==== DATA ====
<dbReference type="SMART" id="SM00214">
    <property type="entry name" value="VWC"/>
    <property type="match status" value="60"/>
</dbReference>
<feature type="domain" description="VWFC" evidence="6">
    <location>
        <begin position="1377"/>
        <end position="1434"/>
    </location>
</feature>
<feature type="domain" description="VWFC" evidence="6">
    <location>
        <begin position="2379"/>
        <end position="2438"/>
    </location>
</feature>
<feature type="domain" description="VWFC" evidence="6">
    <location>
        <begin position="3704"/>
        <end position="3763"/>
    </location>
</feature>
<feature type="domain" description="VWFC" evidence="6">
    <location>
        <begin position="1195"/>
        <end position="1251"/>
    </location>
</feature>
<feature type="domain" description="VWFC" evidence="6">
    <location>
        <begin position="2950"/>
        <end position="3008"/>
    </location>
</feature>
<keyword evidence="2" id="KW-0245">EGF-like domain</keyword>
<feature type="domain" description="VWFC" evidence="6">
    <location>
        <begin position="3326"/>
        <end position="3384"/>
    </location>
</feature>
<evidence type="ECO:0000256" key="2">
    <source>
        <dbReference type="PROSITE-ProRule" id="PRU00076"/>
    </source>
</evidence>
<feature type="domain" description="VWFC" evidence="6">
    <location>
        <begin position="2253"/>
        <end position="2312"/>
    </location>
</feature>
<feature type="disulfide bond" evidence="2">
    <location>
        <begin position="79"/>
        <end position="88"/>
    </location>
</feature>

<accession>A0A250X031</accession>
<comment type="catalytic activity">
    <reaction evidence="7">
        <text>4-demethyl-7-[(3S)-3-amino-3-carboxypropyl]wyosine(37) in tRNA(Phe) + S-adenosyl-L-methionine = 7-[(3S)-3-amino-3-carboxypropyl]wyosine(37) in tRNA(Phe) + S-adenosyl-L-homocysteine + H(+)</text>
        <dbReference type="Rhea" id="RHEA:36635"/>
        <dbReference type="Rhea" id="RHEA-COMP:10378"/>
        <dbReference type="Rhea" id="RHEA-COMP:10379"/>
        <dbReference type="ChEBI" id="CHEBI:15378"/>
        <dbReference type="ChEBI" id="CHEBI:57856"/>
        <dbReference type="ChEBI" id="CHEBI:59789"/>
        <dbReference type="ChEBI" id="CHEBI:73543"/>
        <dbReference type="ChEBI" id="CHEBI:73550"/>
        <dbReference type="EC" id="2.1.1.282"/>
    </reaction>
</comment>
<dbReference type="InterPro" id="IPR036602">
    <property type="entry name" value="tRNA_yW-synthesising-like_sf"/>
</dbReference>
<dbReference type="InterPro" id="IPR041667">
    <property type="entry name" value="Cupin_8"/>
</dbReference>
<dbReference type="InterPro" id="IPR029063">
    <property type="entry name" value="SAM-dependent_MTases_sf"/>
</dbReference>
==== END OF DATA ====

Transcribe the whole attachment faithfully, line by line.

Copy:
<dbReference type="SMART" id="SM00214">
    <property type="entry name" value="VWC"/>
    <property type="match status" value="60"/>
</dbReference>
<feature type="domain" description="VWFC" evidence="6">
    <location>
        <begin position="1377"/>
        <end position="1434"/>
    </location>
</feature>
<feature type="domain" description="VWFC" evidence="6">
    <location>
        <begin position="2379"/>
        <end position="2438"/>
    </location>
</feature>
<feature type="domain" description="VWFC" evidence="6">
    <location>
        <begin position="3704"/>
        <end position="3763"/>
    </location>
</feature>
<feature type="domain" description="VWFC" evidence="6">
    <location>
        <begin position="1195"/>
        <end position="1251"/>
    </location>
</feature>
<feature type="domain" description="VWFC" evidence="6">
    <location>
        <begin position="2950"/>
        <end position="3008"/>
    </location>
</feature>
<keyword evidence="2" id="KW-0245">EGF-like domain</keyword>
<feature type="domain" description="VWFC" evidence="6">
    <location>
        <begin position="3326"/>
        <end position="3384"/>
    </location>
</feature>
<evidence type="ECO:0000256" key="2">
    <source>
        <dbReference type="PROSITE-ProRule" id="PRU00076"/>
    </source>
</evidence>
<feature type="domain" description="VWFC" evidence="6">
    <location>
        <begin position="2253"/>
        <end position="2312"/>
    </location>
</feature>
<feature type="disulfide bond" evidence="2">
    <location>
        <begin position="79"/>
        <end position="88"/>
    </location>
</feature>

<accession>A0A250X031</accession>
<comment type="catalytic activity">
    <reaction evidence="7">
        <text>4-demethyl-7-[(3S)-3-amino-3-carboxypropyl]wyosine(37) in tRNA(Phe) + S-adenosyl-L-methionine = 7-[(3S)-3-amino-3-carboxypropyl]wyosine(37) in tRNA(Phe) + S-adenosyl-L-homocysteine + H(+)</text>
        <dbReference type="Rhea" id="RHEA:36635"/>
        <dbReference type="Rhea" id="RHEA-COMP:10378"/>
        <dbReference type="Rhea" id="RHEA-COMP:10379"/>
        <dbReference type="ChEBI" id="CHEBI:15378"/>
        <dbReference type="ChEBI" id="CHEBI:57856"/>
        <dbReference type="ChEBI" id="CHEBI:59789"/>
        <dbReference type="ChEBI" id="CHEBI:73543"/>
        <dbReference type="ChEBI" id="CHEBI:73550"/>
        <dbReference type="EC" id="2.1.1.282"/>
    </reaction>
</comment>
<dbReference type="InterPro" id="IPR036602">
    <property type="entry name" value="tRNA_yW-synthesising-like_sf"/>
</dbReference>
<dbReference type="InterPro" id="IPR041667">
    <property type="entry name" value="Cupin_8"/>
</dbReference>
<dbReference type="InterPro" id="IPR029063">
    <property type="entry name" value="SAM-dependent_MTases_sf"/>
</dbReference>